There’s a “Big Game” this Saturday that won’t take place on a football field or be televised on national media. This Big Game involves universities nationwide, but it deals not with athletics but academics—teacher licensure to be precise. On Saturday, thousands of students across the country who want to become teachers will sit to take their teacher licensure tests, which is a requirement to receive admission into many teacher education programs. This is the most important four hours in any pre-service teacher’s undergraduate academic life. Just like a Big Game for college athletes, many students have placed this date on their calendars, trained diligently for it, and will have many supporters eagerly waiting for news of the results after it. For everyone, the pressure is on.
A growing body of research has indicated the startlingly large gaps in passing scores between pre-service teachers of Color and their White counterparts (see link below). From my conversations with students, I would also posit that this gap exists along age (traditional versus non-traditional age) and economic class. Faculty at minority serving institutions and smaller institutions are well aware of this lived reality. This awareness comes from either having a critical mass of students who experience such struggles, or, having a small and close-knit program that allows faculty members to be acquainted with the challenges that even only a few of their students may have.
This issue, however, is not one that only small institutions deal with. These struggles exist at large research institutions too, but tenure-track and full-time faculty members can often be unaware of them. This became glaringly apparent to me a few weeks ago as I was on campus at a Big Ten university interviewing students about their experiences with licensure exams. While talking with first- and second-year students, many of them expressed the same struggles and anxieties as students whom I have interviewed at smaller institutions. The large difference is that many tenure-track faculty at large institutions—the people who shape program policy decisions—are unaware of these struggles because they only teach upper division classes and seldom come in contact with students who experience these struggles. More often than not, the students who go through these experiences are taught largely by adjuncts or part-time faculty members in lower-division classes. Stated another way, the majority of students in upper division classes with full-time faculty have already passed certification exams, and this gives the impression that these challenges do not exist at larger institutions. (One important exception to this trend is that of Project TEAM at Indiana University, organized by Christine Bennett.)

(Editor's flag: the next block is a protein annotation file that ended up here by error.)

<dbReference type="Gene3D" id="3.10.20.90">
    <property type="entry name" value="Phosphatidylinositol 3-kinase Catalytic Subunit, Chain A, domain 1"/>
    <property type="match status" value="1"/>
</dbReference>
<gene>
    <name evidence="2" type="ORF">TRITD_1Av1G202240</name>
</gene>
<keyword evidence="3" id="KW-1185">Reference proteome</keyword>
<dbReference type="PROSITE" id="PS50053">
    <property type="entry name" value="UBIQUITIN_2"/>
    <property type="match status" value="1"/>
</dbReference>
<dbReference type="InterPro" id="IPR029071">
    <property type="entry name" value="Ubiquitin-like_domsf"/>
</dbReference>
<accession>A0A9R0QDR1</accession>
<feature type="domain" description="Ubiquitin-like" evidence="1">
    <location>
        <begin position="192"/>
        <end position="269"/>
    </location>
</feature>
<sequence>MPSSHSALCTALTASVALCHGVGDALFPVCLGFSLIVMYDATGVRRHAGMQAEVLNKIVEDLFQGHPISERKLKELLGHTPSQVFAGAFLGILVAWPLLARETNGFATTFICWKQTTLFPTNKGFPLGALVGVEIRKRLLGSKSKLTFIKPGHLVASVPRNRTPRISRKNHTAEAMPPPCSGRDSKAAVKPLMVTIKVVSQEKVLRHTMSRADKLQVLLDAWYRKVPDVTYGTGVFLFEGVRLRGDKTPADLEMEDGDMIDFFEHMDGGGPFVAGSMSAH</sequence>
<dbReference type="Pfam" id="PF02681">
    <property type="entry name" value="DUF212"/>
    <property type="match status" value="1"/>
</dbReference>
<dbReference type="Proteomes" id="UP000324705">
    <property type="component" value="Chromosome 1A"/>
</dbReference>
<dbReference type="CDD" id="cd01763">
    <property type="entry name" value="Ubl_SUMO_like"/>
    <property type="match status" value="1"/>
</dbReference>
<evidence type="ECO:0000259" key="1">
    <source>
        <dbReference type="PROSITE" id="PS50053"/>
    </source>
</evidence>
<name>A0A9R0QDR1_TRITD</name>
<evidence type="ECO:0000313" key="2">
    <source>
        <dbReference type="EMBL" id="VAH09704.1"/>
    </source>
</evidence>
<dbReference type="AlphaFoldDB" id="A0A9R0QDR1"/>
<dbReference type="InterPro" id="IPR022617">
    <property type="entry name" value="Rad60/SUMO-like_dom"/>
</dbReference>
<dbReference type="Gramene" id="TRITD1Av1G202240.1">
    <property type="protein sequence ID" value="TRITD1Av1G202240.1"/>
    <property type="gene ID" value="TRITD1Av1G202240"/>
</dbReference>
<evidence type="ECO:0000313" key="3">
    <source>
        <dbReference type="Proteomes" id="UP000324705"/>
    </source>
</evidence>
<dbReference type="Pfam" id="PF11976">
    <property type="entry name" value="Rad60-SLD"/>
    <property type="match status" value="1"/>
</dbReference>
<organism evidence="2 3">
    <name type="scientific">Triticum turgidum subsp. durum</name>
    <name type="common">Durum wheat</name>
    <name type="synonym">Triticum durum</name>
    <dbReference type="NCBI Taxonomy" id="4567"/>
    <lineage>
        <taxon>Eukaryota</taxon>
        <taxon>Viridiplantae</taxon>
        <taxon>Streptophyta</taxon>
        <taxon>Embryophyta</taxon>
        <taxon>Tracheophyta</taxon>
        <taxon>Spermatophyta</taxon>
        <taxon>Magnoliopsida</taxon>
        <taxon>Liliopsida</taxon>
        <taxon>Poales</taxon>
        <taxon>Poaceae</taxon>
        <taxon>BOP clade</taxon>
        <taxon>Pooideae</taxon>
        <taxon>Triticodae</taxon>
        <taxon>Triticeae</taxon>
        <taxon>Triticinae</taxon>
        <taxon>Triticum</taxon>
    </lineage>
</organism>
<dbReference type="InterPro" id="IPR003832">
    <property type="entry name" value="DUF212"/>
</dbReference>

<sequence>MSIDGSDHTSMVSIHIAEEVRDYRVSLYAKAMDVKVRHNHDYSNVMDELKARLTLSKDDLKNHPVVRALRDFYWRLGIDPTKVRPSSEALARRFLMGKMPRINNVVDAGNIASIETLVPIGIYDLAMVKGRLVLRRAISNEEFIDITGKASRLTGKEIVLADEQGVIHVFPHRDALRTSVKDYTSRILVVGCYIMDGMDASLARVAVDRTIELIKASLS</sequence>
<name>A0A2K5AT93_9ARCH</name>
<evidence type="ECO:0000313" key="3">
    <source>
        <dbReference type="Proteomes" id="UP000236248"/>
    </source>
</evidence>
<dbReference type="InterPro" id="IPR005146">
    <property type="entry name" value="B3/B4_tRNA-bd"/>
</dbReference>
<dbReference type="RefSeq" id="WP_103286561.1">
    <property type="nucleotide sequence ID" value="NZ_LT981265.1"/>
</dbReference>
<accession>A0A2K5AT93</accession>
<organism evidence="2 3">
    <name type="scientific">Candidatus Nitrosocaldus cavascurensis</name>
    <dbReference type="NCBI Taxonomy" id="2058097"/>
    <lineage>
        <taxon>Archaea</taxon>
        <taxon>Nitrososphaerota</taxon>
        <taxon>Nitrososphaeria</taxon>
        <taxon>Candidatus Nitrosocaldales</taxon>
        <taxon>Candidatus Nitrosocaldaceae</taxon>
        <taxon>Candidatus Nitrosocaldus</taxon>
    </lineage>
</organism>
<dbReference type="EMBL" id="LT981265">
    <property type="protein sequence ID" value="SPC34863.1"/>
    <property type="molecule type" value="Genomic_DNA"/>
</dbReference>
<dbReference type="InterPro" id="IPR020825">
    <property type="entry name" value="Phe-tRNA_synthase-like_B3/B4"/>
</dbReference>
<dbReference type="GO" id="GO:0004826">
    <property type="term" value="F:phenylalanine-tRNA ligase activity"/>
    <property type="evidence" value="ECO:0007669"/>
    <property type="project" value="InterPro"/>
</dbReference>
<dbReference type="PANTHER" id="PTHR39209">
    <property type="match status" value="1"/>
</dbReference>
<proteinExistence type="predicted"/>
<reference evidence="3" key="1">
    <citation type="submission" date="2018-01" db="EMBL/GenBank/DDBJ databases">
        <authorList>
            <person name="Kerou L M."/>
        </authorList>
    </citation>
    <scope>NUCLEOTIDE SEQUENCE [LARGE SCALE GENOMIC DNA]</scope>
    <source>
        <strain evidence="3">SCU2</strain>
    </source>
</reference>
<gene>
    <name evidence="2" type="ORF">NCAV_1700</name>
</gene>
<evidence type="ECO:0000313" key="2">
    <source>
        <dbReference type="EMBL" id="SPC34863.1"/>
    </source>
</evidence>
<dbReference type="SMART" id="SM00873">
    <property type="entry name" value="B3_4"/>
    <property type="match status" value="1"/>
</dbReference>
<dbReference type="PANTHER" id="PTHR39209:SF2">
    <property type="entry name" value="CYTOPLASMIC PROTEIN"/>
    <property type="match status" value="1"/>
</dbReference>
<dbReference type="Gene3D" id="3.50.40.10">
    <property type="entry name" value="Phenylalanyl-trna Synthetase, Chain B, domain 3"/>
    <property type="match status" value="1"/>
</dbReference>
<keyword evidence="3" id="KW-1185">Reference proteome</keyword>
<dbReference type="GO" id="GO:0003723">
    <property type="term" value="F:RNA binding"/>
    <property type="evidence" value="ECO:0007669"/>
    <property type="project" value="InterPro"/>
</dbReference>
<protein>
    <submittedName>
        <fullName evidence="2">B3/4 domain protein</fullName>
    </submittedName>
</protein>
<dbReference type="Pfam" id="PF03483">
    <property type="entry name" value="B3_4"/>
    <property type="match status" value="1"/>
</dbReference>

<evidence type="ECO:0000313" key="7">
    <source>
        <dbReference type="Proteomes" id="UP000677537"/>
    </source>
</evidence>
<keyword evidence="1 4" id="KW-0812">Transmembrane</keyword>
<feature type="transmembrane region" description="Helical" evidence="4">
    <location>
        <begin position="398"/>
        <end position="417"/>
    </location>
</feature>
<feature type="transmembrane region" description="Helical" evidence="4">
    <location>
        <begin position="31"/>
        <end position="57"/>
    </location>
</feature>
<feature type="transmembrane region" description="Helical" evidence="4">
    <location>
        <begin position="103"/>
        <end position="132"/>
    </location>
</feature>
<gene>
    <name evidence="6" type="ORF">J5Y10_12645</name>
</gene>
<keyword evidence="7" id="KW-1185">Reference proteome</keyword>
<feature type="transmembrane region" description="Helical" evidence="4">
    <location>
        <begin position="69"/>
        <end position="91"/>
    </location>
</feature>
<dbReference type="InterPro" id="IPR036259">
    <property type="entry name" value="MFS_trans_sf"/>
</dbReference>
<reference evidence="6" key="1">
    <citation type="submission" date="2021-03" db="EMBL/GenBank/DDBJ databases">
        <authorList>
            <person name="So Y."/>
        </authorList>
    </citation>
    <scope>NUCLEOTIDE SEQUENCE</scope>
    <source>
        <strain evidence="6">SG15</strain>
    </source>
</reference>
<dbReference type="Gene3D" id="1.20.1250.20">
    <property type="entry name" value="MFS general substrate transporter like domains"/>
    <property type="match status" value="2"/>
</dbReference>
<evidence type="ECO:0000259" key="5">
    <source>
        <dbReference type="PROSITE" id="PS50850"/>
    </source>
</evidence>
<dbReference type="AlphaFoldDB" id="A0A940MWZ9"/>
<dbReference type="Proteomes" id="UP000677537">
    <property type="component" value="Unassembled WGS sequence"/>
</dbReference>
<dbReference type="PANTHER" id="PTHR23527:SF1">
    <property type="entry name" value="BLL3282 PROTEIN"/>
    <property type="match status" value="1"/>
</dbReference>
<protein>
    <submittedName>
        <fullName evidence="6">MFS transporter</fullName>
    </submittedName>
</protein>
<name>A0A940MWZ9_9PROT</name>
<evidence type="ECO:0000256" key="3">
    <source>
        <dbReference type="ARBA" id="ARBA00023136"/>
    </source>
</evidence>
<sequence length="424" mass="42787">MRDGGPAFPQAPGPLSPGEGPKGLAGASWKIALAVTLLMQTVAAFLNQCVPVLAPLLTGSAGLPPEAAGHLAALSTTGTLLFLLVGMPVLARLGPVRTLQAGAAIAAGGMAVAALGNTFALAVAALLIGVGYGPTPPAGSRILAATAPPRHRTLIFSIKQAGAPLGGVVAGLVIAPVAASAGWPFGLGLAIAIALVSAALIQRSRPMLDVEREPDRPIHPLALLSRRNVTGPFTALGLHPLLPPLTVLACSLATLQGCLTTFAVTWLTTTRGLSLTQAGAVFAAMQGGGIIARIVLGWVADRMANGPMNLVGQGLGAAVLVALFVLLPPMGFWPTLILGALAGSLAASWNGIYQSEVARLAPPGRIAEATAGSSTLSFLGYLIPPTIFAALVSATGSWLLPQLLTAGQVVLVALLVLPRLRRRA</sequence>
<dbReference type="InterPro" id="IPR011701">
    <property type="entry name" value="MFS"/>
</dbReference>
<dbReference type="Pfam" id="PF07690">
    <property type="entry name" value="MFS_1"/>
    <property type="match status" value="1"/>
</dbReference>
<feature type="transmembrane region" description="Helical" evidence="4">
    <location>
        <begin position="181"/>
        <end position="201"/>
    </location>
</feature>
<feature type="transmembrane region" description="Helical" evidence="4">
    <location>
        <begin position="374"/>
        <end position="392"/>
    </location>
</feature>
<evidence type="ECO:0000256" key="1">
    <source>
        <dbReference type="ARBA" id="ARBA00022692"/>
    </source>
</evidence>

What should every institution do to support students in the kind of events that will happen on Saturday? First, institutions must create spaces that will enable them to become aware of the challenges that students face. Not structuring for such spaces and thus assuming knowledge of what students experience is not only institutionally arrogant, it is also bad institutional practice. Programmatic changes (or lack thereof) should be based upon assessments of student needs, as higher education accrediting bodies have outlined. This can occur by conducting brief focus group interviews after students take their exams, disseminating surveys, or through other streamlined means.
In addition, as I have written about before, institutions must give attention to the affective dimensions of testing events. Here, I refer to the aspects of an exam that exist at much deeper and more significant levels than skill and content knowledge. Paying attention to these dimensions has nothing to do with being kind-hearted or sensitive. A wide body of educational research (particularly in the area of social psychology) has demonstrated convincingly that identity threats, anxiety, and other non-skills-related aspects of an experience impede cognitive functioning and skills demonstration. Paying attention in this way means controlling the messages that students receive about the tests, disseminating success stories of other students and making sure that any tutorial programs also address how students process their struggles and successes.
When students enroll at a university, there is a tacit agreement that institutions will give students adequate support for the professional-educational tasks before them. In this agreement, students have the freedom to take advantage of these supports or not. When institutions are not aware of the focused challenges student have and do not provide these kinds of adequate supports, they are not upholding their ends of the agreement. Without attention to these areas, institutions will continue to leave students to fend for themselves in important events like the ones this Saturday.
Relevant reading: Performance and Passing Rate Differences of African American and White Prospective Teachers on Praxis Examinations: A Joint Project of the National Education Association (NEA) and Educational Testing Service (ETS)
Emery Petchauer is an assistant professor of education at Lincoln University in Pennsylvania. He is the author of Hip-Hop Culture in College Students’ Lives: Elements, Embodiment, and Higher Edutainment, published by Routledge.
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Could training in implicit bias be helpful at your institution?